Like so many other issues, electric vehicles are an emotional one. Many people think that electric vehicles are the transportation of the future. However, as we will see this is nothing short of fantasy, an unachievable.
The first thing we will look at is the demand side, where we will examine the feasibility of recharging electric vehicles as compared to the gasoline car. In part two, we will look at the supply side to see what would be involved in recharging electric vehicles in volume and what the electric grid can handle.
In part three, we will review materials involved in both green energy and electric vehicles, and finally the physical aspects of electric vehicles in daily transportation in different climates.
How long does it take to recharge an average electric car, and what are the energy requirements? According to Motor Biscuit, it takes about 30 KW hours to travel 100 miles in an electric vehicle. (1)
That gives us a starting point for our discussion. About 3.3 million Americans have a commute of greater than 50 miles one way each day. The average commute is 30 minutes per day. (2).
We can now calculate the kilowatt hours required for an average electric vehicle. Take a 10 mile commute one way, 5 days per week. That means 20 miles per day, or 30 KW hours for a 5 day work week. So how many miles per day do Americans drive per day? According to US government statistics, about 11 billion miles per day. Now we will divide that number by 100 and multiply by 30 KW hours. The answer is an astonishing 3.3 billion KW hours per day that would be required. It can take up to 40 hours to recharge an electric car on standard house current. (4) This implies that you may have to leave your electric vehicle on charge over the weekend. New technology may reduce the wait to a relatively short 5 minutes, but until that happens it takes hours on average to recharge an electric vehicle. If we averaged 6 hours at a charging station per vehicle, just 100 vehicles would take 600 hours, or more than 3 1/2 weeks to recharge 100 vehicles. Clearly, without new technology to quickly recharge electric vehicles, this is not feasible.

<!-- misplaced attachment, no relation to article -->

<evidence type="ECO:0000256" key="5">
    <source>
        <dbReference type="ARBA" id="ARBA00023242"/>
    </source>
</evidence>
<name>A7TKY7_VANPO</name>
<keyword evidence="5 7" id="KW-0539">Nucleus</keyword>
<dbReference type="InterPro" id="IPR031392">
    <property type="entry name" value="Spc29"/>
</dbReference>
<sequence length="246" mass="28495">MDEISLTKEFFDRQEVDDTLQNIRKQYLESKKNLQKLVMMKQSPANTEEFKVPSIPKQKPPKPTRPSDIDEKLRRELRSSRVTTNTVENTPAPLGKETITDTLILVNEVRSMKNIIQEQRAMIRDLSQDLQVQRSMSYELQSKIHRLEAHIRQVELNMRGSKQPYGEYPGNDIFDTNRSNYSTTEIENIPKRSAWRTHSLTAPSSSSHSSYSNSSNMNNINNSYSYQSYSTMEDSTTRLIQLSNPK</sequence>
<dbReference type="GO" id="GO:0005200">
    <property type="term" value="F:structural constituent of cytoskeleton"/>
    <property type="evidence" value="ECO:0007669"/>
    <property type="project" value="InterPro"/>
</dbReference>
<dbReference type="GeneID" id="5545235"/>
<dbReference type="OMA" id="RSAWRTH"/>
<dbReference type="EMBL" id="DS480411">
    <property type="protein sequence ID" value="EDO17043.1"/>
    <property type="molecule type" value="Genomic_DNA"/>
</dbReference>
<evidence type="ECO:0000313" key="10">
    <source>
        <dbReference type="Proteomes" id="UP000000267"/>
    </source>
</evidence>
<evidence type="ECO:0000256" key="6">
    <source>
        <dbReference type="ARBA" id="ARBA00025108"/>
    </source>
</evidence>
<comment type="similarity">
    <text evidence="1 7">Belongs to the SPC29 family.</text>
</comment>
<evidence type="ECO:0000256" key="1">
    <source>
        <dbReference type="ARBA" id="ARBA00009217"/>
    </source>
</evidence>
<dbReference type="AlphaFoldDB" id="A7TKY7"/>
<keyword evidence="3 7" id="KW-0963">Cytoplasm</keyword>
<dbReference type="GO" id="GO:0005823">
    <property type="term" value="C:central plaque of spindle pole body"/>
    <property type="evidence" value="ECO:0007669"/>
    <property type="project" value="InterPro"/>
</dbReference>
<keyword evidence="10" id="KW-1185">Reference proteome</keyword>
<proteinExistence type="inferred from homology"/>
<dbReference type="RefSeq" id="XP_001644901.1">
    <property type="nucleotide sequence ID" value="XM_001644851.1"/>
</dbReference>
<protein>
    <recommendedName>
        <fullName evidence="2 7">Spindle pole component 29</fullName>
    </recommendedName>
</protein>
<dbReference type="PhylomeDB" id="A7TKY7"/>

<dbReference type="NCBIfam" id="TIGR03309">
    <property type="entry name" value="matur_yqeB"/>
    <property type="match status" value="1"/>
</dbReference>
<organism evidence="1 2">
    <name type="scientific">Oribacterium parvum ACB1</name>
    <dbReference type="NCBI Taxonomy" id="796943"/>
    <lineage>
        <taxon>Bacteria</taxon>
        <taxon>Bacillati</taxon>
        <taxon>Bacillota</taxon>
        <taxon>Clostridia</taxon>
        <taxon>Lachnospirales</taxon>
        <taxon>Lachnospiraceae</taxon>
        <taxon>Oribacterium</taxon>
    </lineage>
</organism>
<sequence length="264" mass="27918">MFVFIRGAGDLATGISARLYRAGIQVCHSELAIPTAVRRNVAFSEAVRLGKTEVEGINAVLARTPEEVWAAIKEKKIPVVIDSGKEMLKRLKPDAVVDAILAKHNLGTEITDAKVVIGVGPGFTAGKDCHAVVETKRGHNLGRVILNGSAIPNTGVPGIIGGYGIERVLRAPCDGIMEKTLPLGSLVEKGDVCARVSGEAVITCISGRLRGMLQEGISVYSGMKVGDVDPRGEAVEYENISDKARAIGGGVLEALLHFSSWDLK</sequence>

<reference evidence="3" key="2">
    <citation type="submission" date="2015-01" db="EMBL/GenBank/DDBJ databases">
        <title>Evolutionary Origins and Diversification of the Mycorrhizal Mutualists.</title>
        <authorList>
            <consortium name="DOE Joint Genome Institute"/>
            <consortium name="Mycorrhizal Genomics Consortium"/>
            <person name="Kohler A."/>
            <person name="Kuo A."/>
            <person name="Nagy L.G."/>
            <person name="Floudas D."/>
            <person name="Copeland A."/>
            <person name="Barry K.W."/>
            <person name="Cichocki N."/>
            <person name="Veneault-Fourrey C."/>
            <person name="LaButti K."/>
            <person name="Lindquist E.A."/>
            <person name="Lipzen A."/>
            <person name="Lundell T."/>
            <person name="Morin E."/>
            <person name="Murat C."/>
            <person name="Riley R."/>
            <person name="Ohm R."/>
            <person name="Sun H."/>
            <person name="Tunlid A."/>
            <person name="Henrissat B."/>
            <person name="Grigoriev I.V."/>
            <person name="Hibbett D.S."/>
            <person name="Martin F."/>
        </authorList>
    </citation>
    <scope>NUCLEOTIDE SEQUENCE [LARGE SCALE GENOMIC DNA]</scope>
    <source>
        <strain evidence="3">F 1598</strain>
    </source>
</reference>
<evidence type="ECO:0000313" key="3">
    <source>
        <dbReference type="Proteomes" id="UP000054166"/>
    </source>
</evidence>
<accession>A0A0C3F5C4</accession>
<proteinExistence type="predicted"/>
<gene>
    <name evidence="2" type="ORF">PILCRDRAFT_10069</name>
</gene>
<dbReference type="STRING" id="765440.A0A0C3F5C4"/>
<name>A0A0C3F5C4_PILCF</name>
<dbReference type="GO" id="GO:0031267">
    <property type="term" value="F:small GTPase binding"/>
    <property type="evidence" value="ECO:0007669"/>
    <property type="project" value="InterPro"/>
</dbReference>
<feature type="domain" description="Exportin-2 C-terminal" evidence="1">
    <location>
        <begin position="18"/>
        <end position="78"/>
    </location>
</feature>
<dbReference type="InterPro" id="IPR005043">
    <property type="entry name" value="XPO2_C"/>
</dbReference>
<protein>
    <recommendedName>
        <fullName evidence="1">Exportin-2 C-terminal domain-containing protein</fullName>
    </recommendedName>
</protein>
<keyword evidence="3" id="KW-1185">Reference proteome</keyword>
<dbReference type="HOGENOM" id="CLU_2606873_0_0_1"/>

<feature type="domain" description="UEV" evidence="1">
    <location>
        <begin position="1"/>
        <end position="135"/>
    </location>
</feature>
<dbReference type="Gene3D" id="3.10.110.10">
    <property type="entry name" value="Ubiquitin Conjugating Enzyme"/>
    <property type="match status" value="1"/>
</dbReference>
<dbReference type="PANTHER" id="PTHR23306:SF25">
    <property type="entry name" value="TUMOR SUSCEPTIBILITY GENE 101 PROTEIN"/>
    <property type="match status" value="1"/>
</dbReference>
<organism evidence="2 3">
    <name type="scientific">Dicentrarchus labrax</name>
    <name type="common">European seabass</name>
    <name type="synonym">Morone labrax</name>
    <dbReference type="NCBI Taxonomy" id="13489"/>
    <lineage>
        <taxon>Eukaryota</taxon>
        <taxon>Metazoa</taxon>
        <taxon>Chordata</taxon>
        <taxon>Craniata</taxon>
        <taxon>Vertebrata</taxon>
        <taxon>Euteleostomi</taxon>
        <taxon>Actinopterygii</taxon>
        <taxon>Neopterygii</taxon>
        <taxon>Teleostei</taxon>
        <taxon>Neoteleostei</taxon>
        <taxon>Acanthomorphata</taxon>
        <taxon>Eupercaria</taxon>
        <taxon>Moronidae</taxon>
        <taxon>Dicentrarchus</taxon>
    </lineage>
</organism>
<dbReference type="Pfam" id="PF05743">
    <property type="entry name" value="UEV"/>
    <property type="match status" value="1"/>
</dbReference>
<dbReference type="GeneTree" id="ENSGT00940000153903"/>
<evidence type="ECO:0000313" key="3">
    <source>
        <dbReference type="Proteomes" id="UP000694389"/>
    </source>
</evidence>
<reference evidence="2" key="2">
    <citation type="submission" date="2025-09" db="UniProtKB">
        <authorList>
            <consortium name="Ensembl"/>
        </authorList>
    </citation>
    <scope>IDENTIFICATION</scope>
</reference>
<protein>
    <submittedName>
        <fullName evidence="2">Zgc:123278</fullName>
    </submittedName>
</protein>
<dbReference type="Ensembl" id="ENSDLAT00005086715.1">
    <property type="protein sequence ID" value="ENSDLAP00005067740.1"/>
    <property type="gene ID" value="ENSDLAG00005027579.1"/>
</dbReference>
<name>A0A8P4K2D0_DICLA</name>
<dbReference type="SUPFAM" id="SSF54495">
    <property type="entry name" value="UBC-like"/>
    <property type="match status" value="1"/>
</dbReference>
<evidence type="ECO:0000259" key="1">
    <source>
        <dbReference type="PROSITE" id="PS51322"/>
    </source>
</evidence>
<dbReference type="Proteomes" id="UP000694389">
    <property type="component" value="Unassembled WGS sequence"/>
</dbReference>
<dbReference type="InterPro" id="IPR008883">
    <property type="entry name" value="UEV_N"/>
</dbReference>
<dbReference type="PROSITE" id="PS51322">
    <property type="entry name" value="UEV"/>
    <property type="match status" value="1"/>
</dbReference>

Now we will look at the supply side. Using our calculated daily amount of 3.3 billion KW hours, we will multiply that number by 365 days in a year. The answer is an approximate 1.204 trillion KW hours required by electric vehicles if everyone drove electric vehicles. In 2020, approximately 4.009 trillion KW hours were generated. (6) In order to supply all these hypothetical vehicles, we would have to increase the electricity supply by more than 25%. Can solar and wind do this? It takes about 10% more land for a “green” solar farm producing 100 megawatts than it does for a thermal energy plant. (7). Then we have the problem that “green” energy is intermittent and unreliable. Even if it wasn’t, one of the greatest construction projects in history, perhaps rivaling that of the pyramids, would be necessary to switch to solar and wind, though nuclear could take up some of the slack.
One quick glance at the materials needed tells a person that mass production, which depends on international sources, will be plagued with difficulties. The batteries are the primary issue, as they require materials such as rare earths that have to be imported. (8) Electric vehicles will also substantially impact supplies of copper, used in electric motors. (9)
Finally, there is the issue of cold weather. All vehicles are affected by climate; it’s a fact. However, while the gasoline car’s range is relatively unaffected by running the heater, you can’t say the same for an electric vehicle. Either a heat pump (to remove heat from the engine) or a resistance coil heater will be required in cold climates. Either will require a convection fan which further drains the battery. (10) Of course, getting stuck somewhere and having to use extra energy to get out of a snowbank is a terrifying prospect with such a vehicle.
To wrap up, electric vehicles stand as a monument to the failure of thinking and planning. They recharge too slowly, and would require greatly increased electric capacity. Building them, and then operating them in severe climates, is simply not feasible for most people.